Bug in Windows 10 Version 2004: GetDoubleClickTime unexpectedly returns 0 when Batch Login is used

I have identified a bug or at least unexpected behavior in the 2004 (May 2020 Update) Version of Windows 10. This behavior was not present in previous versions of Windows 10 and causes problems in some of the software I work on and probably also other software.

The Windows API function “GetDoubleClickTime” is used to query the maximum number of milliseconds between two mouse clicks so that the two clicks are counted as one double click instead.

In Windows 10 Version 2004 this function unexpectedly returns 0 when executed in the context of a batch login, which means for example:

  • Code inside a Windows service
  • Code in applications that are started from a Windows service
  • Server-side code in web applications in IIS
  • Code in applications started from “planned tasks” in Windows with the setting “Run whether user is logged on or not”

In all these cases, there is no user interface. Executed code (in my case it is very old legacy code that doesn’t have a separation between user interface and business rules yet) could still query the value and then fail if 0 is returned unexpectedly. In my case, for example, a third party user interface control is instantiated which fails when trying to set a .net Windows Forms Timer based on the system double click time.

How to reproduce the bug

Using the following simple C# application

using System;
using System.Diagnostics;
using System.Runtime.InteropServices;

namespace WindowsFormsApp14

    static class Program
        static extern uint GetDoubleClickTime();
        static void Main()
            // Same result with var doubleClickTime = 
            // System.Windows.Forms.SystemInformation.DoubleClickTime;
            var doubleClickTime = GetDoubleClickTime();

            Trace.WriteLine("DoubleClickTime: " + doubleClickTime);

Use the Microsoft Tool DebugView (with the setting “Capture Global Win32” enabled) to see the output from Trace.WriteLine.

Then create a Task in the Windows Task Scheduler to execute the compiled application. Use the setting “Run whether user is logged on or not”. You will see the output is “DoubleClickTime: 0”.

If you execute the compiled application directly, you will see the correct output “DoubleClickTime: 500” (Or some other value depending on your mouse settings).

In previous Windows 10 versions, a value higher than 0 was returned in both cases.

The same effect can be seen when code runs in a Windows service or in a web application in an IIS application pool. Probably also in other cases whenever code runs in the context of a batch logon.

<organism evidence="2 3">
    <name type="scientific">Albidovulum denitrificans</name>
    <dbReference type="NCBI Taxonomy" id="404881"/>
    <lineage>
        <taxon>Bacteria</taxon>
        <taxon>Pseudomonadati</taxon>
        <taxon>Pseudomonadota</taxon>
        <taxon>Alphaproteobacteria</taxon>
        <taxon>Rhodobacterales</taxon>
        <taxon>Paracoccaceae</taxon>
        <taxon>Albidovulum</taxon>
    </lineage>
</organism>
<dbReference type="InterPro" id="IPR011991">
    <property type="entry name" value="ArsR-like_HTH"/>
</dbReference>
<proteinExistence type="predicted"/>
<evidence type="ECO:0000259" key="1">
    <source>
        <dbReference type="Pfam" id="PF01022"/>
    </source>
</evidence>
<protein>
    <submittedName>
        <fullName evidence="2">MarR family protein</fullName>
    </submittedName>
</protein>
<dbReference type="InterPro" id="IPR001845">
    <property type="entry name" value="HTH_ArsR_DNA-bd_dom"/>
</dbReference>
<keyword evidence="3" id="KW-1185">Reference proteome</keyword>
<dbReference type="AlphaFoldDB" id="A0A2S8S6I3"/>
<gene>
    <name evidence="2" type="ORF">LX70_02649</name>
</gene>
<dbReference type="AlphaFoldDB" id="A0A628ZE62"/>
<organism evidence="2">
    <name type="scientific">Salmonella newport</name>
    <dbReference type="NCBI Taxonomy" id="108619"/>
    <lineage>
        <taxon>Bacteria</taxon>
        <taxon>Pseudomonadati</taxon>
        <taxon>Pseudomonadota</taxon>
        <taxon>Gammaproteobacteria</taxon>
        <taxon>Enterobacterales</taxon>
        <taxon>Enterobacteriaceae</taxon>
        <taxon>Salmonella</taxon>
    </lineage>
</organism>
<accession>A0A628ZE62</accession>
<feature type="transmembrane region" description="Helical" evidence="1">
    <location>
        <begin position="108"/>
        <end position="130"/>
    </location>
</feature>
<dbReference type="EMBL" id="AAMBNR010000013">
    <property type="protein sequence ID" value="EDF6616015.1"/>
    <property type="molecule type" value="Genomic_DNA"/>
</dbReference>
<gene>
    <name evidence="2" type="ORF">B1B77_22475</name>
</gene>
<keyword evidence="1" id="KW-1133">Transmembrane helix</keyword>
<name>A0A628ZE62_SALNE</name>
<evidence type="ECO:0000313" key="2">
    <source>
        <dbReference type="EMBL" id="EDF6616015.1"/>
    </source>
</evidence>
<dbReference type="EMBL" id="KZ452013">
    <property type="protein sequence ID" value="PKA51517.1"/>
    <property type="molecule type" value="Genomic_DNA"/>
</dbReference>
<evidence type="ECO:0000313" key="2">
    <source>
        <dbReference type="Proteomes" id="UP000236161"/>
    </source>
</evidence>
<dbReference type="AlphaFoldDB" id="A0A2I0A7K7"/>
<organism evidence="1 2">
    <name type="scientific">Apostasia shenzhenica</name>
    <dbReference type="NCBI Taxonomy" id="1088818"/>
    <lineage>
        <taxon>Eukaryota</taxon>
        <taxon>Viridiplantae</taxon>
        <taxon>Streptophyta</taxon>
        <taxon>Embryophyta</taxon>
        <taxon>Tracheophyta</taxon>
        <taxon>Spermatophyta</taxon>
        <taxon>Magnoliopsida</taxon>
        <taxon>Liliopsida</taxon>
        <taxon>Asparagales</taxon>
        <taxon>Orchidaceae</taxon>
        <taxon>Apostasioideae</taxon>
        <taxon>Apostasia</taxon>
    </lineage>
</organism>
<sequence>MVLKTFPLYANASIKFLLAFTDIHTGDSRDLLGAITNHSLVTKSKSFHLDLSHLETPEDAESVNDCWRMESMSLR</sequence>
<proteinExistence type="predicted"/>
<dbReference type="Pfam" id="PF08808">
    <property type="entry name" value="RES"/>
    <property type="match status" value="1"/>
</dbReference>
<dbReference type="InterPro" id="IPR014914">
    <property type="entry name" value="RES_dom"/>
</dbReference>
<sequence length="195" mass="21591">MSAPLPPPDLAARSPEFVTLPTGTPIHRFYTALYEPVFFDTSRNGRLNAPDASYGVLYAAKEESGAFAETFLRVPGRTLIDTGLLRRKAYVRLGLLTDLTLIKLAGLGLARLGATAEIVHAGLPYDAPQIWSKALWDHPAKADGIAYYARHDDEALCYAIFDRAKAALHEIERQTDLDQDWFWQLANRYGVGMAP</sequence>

How to solve the issue

  • Wait for Microsoft to fix the issue in a future update.
  • Advise customers to not install the Windows 10 2004 update or return to the previous Windows 10 version if necessary
  • Patch your code and make sure it can handle the case that GetDoubleClickTime returns 0. If necessary, contact vendors of third-party libraries to patch their libraries.

3 thoughts on “Bug in Windows 10 Version 2004: GetDoubleClickTime unexpectedly returns 0 when Batch Login is used

  1. Hi!

    I faced exactly the very same issue on a Azure DevOps Build Agent. Are you aware if there`s any update from Microsoft end on this matter?

    I even tried to set the value using the following call, without success:
    [DllImport(“user32.dll”, ExactSpelling = true, CharSet = CharSet.Auto)]
    public static extern bool SetDoubleClickTime(int newValue);

    I end up getting the error code ERROR_REQUIRES_INTERACTIVE_WINDOWSTATION(1459):


  2. Hi Pedro.

    Thanks for the feedback. We tried to report this issue to Microsoft using roughly the same text as in this blog. Bad Experience. We were then asked several times by the assigned Microsoft employee to specify details that are already part of the text until we gave up.

    Maybe Microsoft will publish a fix in the future but the safest approach will be to adapt existing code so that it can handle an empty double click time.

  3. Hi NineBerry,

    Thanks for the quick response. My problem is that the code in question is on a Janus legacy component, several years old… But nevermind.

    We have some workarounds such as start it as interactice service or to run using “psexec -s -i”


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